5 Steps to Stop a Partner's Annoying Habit
... because little things can blow up relationships just as much as big ones.
Posted October 31, 2015
When people think of relationships that are unsatisfying, or that break up, they often blame big problems Perhaps someone is cheating and cannot stay faithful. Maybe a partner could never commit in the first place. Possibly someone is argumentative and cannot be soothed. Or some painful mistake is too big to forgive.
In reality, what makes many relationships miserable, and ultimately end, are not the big things but the little inconsiderate, annoying behaviors which build up over time and kill the exciting activities and grateful exchanges. In order to have a satisfying long-term relationship, it is important to pay attention to one's own daily habits—and help (lovingly) guide a partner's behaviors, too.
Annoying Habits and Social Allergies
Research by Michael Cunningham and team evaluated the impact of repeated minor, yet annoying, behaviors on romantic relationships (Cunningham et al., 2005). The team discovered that such behaviors operate much like a "social allergy" on a partner within the relationship. As with the usual type of allergies, such behaviors produce a relatively minor response at first—but repeated exposure to them result in more hypersensitive reactions over time; in the case of a relationship, annoyance and disgust. Thus do the little habits that slightly annoy a partner at the start of a relationship build to become intolerable with repeated exposure.
The team also classified such social-allergy behaviors into four types to avoid (in both yourself and a partner):
- Uncouth Habits: Displaying poor grooming, failing to clean up after oneself, or showing poor manners.
- Inconsiderate Acts: Expecting disproportionate attention, being chronically late, or being self-preoccupied in conversation.
- Intrusive Behaviors: Being criticizing, acting jealous, giving commands without authority, or being controlling.
- Norm Violations: Drinking to excess, avoiding work, or flirting with other people.
A second study by Cunningham and team (2005) explored the effects of these behaviors within actual dating couples. Their results showed that both men and women performed social-allergy behaviors with similar frequency—although men tended to be a bit more uncouth and norm violating, while women more often acted inconsiderate and intrusive. Further, the more frequently an individual performed the allergic behaviors, the more intense and negative their partner's emotional reaction. At a one-year follow-up, these repeated behaviors were also related to relationship dissatisfaction and the decision to break up with the partner. Over time, then, these annoying habits built up into strong resentments—making partners miserable and even pushing them to decide to leave.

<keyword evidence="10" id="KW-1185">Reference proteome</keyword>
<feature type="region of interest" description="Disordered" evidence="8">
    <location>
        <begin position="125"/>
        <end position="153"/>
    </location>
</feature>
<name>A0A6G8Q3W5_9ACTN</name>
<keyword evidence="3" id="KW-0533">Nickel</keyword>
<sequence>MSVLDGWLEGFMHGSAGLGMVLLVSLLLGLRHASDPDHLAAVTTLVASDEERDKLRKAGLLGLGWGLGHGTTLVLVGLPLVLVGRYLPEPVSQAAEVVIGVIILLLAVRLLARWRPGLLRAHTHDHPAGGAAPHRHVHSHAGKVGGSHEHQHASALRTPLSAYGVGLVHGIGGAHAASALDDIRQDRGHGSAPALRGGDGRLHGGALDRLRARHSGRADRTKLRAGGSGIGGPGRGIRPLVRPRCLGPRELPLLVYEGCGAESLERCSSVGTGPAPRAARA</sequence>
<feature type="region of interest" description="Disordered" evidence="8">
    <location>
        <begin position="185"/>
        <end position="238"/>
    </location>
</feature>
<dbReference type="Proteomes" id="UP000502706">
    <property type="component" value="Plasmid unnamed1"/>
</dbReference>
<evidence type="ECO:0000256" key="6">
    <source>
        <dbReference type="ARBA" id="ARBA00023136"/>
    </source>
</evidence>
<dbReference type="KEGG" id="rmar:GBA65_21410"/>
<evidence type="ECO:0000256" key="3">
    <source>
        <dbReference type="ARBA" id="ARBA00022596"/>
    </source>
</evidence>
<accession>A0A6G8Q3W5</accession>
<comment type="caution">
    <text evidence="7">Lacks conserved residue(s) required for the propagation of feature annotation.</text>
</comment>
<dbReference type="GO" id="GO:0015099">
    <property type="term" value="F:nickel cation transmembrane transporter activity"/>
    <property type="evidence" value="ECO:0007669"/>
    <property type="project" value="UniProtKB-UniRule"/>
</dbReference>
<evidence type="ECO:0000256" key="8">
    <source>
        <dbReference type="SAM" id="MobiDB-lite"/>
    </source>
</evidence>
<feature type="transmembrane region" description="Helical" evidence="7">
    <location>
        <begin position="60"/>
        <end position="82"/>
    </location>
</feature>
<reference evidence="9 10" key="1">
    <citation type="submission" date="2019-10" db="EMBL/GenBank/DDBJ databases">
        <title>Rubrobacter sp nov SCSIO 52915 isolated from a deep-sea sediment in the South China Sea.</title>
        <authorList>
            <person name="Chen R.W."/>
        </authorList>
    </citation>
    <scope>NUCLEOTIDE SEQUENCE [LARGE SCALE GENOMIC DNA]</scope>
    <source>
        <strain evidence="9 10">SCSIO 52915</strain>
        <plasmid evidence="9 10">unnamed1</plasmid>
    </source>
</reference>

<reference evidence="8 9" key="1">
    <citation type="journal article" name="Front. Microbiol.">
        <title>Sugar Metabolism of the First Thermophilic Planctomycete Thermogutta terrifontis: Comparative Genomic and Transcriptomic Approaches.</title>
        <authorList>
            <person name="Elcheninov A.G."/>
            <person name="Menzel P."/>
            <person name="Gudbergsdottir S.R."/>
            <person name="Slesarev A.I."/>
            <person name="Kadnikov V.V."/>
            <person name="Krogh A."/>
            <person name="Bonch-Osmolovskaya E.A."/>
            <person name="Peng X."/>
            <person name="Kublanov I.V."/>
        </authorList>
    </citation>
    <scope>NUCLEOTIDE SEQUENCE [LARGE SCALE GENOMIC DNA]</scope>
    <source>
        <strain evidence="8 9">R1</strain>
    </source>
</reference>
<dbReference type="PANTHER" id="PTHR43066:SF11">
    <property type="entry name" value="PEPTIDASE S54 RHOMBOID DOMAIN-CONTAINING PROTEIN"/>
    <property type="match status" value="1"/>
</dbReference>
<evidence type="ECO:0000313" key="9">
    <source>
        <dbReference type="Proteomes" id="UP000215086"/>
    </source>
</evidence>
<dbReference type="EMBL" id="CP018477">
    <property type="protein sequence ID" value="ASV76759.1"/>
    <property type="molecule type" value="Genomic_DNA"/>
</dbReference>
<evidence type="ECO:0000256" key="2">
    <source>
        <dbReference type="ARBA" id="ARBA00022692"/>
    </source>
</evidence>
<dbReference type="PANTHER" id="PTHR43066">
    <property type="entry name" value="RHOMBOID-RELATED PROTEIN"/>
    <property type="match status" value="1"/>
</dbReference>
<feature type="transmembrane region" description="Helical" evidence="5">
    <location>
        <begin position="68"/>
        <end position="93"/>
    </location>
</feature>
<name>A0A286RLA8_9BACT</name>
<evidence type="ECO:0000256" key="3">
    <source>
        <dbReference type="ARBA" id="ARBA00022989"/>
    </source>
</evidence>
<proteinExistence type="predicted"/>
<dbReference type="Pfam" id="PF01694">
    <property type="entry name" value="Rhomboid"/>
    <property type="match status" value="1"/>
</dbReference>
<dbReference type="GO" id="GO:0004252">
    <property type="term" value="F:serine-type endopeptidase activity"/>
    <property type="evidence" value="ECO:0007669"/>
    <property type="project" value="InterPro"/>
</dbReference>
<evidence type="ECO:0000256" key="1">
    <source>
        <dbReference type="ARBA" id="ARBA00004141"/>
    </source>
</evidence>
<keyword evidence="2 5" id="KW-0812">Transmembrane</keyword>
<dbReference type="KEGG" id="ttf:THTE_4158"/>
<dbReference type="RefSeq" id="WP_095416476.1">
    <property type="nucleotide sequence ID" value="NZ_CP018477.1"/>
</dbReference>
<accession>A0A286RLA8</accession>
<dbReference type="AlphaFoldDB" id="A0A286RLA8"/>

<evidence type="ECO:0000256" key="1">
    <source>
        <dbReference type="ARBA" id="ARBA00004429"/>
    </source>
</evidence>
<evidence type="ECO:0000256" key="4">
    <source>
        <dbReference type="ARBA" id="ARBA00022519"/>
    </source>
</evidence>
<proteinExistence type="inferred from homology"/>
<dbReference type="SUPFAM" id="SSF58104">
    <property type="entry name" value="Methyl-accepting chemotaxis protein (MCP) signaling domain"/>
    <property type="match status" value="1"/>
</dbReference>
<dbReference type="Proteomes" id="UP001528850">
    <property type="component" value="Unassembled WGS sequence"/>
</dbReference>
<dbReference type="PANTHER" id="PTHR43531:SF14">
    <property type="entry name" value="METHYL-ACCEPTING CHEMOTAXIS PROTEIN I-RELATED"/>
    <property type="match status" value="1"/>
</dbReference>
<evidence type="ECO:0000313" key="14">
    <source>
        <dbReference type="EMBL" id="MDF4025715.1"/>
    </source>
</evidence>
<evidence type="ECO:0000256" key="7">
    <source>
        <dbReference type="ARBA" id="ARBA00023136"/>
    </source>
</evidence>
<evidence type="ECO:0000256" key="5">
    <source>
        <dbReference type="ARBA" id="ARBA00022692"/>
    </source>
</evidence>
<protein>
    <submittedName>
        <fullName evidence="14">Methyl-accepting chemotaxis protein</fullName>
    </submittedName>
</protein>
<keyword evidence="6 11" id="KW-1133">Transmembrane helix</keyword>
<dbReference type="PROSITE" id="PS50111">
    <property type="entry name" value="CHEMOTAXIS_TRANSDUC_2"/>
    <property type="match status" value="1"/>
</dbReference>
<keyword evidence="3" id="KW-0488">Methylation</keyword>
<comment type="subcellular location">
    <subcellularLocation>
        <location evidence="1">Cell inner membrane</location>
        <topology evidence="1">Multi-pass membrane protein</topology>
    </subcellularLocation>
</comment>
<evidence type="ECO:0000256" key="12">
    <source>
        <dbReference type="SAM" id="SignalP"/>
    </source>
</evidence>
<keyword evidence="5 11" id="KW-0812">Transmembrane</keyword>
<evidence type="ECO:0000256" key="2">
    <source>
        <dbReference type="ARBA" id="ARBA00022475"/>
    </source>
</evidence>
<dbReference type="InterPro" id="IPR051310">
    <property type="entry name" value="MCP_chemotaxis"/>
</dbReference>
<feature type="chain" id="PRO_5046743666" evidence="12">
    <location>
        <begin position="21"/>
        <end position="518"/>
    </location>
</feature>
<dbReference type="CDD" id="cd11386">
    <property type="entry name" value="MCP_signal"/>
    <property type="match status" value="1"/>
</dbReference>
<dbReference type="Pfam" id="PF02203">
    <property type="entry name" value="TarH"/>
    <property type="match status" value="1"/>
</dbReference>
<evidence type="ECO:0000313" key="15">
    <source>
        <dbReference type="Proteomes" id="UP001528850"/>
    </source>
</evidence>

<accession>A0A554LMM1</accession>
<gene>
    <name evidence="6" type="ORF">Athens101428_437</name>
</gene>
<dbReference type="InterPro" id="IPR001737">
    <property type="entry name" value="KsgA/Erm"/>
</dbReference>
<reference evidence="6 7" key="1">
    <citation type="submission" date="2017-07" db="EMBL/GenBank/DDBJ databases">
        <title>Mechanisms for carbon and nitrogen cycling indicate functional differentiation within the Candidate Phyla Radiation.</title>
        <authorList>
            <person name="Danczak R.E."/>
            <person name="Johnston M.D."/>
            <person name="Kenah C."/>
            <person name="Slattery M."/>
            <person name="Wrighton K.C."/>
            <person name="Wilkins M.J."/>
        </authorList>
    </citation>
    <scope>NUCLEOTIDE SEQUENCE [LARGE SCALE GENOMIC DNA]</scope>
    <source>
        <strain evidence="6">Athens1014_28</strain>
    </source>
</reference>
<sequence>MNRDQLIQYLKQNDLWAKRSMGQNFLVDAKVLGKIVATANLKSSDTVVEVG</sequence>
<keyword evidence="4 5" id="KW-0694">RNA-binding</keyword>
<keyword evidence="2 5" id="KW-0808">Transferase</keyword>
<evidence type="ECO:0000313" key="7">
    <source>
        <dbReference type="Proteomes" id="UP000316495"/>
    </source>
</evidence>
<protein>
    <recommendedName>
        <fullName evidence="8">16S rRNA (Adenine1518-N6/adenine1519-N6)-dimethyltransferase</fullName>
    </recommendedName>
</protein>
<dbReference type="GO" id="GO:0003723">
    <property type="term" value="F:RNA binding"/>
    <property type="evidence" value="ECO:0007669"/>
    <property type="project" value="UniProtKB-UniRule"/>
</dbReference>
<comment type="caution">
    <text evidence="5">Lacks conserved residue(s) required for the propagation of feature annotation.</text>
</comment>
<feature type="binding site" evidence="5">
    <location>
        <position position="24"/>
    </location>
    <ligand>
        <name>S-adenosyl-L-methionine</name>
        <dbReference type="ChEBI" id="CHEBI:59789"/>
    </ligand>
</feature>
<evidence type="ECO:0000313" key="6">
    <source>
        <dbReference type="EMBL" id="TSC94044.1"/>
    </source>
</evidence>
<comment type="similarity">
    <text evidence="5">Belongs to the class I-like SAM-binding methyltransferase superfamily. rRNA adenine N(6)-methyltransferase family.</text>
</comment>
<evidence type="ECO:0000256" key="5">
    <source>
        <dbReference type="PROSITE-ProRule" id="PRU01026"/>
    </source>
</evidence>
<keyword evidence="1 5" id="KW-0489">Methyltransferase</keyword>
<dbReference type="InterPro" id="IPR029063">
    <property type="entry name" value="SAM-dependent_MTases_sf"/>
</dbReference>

Dealing with a Partner's Annoying Habits
Given the above research, tending to one's own annoying habits could go a long way toward maintaining a romantic relationship. What happens, however, when a partner's allergic behaviors start to get on your nerves? Fortunately, there are ways of communicating and intervening—before things get hypersensitive and miserable. Try these 5 things:
- Be empathetic. Speak with your partner in a way that builds rapport and shows your understanding. Be genuine and warm with them, but also clearly state which behaviors are bothering you.
- Make a deal. Next, propose a mutually-beneficial exchange that satisfies you both. Share with them what you would like them to do instead of the behaviors that bother you, while being open to some changes they might want of you as well. Settle on a strategy that works for you and your partner.
- Find motivation. Explore what might motivate your partner to change and stick with the new behaviors. Perhaps they see it as a bad habit as well, or it causes other difficulties in their life. Clarifying these motivations can keep you both focused and increase success.
- Avoid punishment. Nobody is perfect. Your partner will slip up on occasion (as will you). When that happens, try to avoid scolding or punishing them. Instead, redirect them to more positive behaviors that you both enjoy.
- Reward good behaviors. When your partner is successful, however, be sure to show your appreciation. This will help reinforce and motivate further positive behaviors. Over time, the annoying habits will be replaced by behaviors you both find more satisfying.
Overall, sometimes it is the little things that make a relationship miserable. Left unchecked, they can grow into hypersensitive issues that cause resentment and even end a relationship too. Fortunately, if caught early, problems can often be remedied. With this process in place, you both might just be happier, more likely to stay together—and less annoying!
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Cunningham, M.R., Shamblen, S.R., Barbee, A.P., & Ault, L.K. (2005). Social allergies in romantic relationships: Behavioral repetition, emotional sensitization, and dissatisfaction in dating couples. Personal Relationships, 12, 273-295.
© 2015 by Jeremy S. Nicholson, M.A., M.S.W., Ph.D. All rights reserved.